"Turning Up the Pressure"
During the Cotton Bowl practices in December of 2005 and January of 2006, the Red Raider defensive coaching staff began an experiment that culminated in the move of rush end Keyunta Dawson to Strong (or Sam) linebacker. Dawson's instincts and speed at defensive end led him to become a dangerous roving presence with the potential to disrupt offenses in a way that Tech fans hadn't seen in years. But with the departure of several defensive linemen and the improved play of senior linebacker Kellen Tillman, the defensive coaching staff has begun scheming to move Dawson around the defense. This change has been interpreted by some as a permanent move of Dawson back to defensive end and a regression of the play of the defense. This weeks "Fish with Trent" will explore the reasons why the coaching staff would move Dawson and the advantages that it provides to the defense.
During the last three seasons, Keyunta has demonstrated that he has a serious nose for the football. During the Houston bowl as a freshman, Key picked up a fumble and rumbled nearly 35 yards to thwart Navy's only serious scoring attempt of the first half. As a sophomore Keyunta showed that he was ready to be the next great rush end while leading the Raiders in sacks with 6.5. His two biggest moments were easily his fumble recovery and return against TCU for a touchdown and his manhandling of California's starting LT, as he recorded two sacks and a game changing tackle for loss. His presence along the line continued to impress last season but he began to show as the season progressed that he was very dangerous in space as well as rushing the passer. Against Texas A&M, Key didn't record a sack, but was putting pressure on the passer and chasing down former Aggie quarterback Reggie McNeal. Possibly the play that illustrated this best was Dawson running stride-for-stride with McNeal in the third quarter, which prevented him from taking off down the field.
When the Cotton Bowl rolled around, the coaching staff began getting Dawson some practice at Strong linebacker, and he began to flourish there. While he didn't play this position during the Cotton Bowl, he was there throughout Spring practice. With the loss of both McKinner Dixon and Rashad Hunt, the coaching staff has started to move Dawson around the defense allowing him to give opposing offenses multiple looks. When the defense is in the 4-3, Dawson is normally lined up as the Strong side linebacker and will be lined up over the tight end. When the defense moves to the Nickel or Dime packages, Key then shifts to one of the defensive end spots to give the opposing offense a different look. As an example, let's say that Tech is in the 3-4 defense with Seth Nitschmann, Chris Hudler, and Jake Ratliff as the down linemen. Fletcher Session, Paul Williams, Kellen Tillman, and Keyunta Dawson are the linebackers. Right before the snap, Jake Ratliff moves inside and Key drops into the strong side end position.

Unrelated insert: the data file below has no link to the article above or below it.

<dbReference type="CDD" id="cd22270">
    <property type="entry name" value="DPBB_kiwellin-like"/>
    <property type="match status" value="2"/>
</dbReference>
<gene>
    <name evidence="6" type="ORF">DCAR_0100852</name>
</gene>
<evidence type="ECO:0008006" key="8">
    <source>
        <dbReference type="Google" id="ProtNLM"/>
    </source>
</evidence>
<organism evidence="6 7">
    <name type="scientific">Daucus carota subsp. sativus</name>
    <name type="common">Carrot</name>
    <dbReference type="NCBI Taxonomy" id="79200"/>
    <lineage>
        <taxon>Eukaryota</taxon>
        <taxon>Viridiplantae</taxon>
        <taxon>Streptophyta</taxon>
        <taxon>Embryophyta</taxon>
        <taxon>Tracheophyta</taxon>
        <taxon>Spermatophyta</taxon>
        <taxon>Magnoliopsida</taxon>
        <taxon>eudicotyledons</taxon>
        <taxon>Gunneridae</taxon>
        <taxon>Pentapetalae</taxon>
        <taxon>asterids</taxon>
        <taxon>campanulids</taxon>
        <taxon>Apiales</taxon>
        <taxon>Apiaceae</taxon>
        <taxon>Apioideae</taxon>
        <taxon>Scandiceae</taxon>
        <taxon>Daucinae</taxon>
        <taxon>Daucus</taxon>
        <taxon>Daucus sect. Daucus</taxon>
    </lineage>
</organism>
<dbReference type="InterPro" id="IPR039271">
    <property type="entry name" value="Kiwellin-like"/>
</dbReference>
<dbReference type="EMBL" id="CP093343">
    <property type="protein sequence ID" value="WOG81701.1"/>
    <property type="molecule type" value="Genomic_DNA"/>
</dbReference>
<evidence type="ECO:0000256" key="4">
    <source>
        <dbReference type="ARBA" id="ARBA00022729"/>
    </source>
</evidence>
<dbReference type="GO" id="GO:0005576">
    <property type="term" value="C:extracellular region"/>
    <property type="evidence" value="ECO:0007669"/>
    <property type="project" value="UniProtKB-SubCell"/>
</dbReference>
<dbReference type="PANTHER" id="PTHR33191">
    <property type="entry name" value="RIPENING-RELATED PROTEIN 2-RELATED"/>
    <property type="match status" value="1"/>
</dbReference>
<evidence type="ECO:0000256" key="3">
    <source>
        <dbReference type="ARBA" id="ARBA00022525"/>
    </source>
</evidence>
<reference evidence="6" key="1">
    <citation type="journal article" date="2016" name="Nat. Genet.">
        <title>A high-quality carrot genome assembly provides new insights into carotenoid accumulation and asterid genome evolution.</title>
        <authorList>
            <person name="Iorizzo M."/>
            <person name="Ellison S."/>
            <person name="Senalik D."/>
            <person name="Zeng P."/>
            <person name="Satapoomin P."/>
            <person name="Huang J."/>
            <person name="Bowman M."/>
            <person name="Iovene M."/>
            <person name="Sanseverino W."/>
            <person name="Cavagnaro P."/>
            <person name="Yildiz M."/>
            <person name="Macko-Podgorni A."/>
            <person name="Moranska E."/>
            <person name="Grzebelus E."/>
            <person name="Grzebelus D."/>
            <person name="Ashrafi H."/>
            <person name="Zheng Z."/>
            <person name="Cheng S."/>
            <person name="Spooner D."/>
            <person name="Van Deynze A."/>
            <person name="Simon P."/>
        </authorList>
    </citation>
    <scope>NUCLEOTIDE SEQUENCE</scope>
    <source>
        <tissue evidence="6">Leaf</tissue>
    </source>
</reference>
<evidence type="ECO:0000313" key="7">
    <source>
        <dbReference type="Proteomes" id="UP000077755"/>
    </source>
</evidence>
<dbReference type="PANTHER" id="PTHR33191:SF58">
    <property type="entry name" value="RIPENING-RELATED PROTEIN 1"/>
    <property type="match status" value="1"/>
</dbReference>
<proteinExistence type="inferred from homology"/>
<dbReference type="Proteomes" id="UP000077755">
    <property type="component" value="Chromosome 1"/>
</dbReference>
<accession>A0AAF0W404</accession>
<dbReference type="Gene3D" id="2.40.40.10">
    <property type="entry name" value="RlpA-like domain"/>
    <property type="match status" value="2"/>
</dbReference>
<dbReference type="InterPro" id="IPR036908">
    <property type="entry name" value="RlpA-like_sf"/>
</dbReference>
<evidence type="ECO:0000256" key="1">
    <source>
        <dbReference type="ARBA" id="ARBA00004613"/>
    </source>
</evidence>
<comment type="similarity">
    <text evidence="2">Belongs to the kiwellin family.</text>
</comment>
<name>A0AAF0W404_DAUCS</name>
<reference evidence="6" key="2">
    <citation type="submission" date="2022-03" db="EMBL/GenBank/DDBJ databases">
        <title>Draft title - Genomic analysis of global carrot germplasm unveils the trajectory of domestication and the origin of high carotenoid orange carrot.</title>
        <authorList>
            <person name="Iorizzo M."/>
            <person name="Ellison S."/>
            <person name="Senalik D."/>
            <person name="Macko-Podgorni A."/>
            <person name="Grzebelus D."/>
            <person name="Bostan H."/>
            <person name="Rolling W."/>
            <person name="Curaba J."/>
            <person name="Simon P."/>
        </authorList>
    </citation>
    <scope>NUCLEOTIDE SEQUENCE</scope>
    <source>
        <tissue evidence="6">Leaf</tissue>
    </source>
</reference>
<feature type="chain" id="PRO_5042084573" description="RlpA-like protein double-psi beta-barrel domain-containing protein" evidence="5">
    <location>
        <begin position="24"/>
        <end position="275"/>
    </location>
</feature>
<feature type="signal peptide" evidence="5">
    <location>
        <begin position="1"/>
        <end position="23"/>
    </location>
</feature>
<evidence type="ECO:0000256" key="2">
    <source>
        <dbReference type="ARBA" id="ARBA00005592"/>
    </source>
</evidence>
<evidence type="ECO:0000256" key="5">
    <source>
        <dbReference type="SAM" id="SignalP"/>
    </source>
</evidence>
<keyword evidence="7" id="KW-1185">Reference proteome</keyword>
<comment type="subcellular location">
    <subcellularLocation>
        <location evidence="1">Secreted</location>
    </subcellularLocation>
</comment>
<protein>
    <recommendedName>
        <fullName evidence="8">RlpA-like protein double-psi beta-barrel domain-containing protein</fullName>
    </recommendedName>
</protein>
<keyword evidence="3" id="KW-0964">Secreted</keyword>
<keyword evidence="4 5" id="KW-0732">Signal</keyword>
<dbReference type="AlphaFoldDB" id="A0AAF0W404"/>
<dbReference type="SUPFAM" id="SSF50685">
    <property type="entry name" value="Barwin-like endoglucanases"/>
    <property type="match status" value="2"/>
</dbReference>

Conversely, Dawson has been utilized as a defensive end that can become a linebacker at a moment's notice. There have been many plays in the Fall practices in which Dawson has lined up at Strong or Weak side DE and dropped back into coverage. Furthermore, Keyunta has lined up halfway in between the linebackers and defensive line several times, giving him the prime position to adjust to the play. As a LB, Keyunta was responsible for the running back if he blitzed. However, by changing where he is on the field by only a few feet, he can force the offense to completely change their pass protection or run blocking. This can result in delay of game penalties or confusion and poor play by the offensive line. The flexibility that Keyunta brings to the table also allows Tech to have a deeper rotation at the DE and DT position, allowing players like Jake Ratliff to play all across the line and maximize their ability to affect opposing offenses.
Keyunta Dawson is the definition of a game-changing player on defense. Even our own offense is having trouble dealing with him in practice, and they are fully aware of his abilities and his playing style as a hybrid DE/LB. Dawson's new position looks to be fully capable of maximizing his potential and disrupting the gameplans of offensive coordinators everywhere. Dawson should be fun to watch this season.
- Mitchell Fish/Trent Wycoff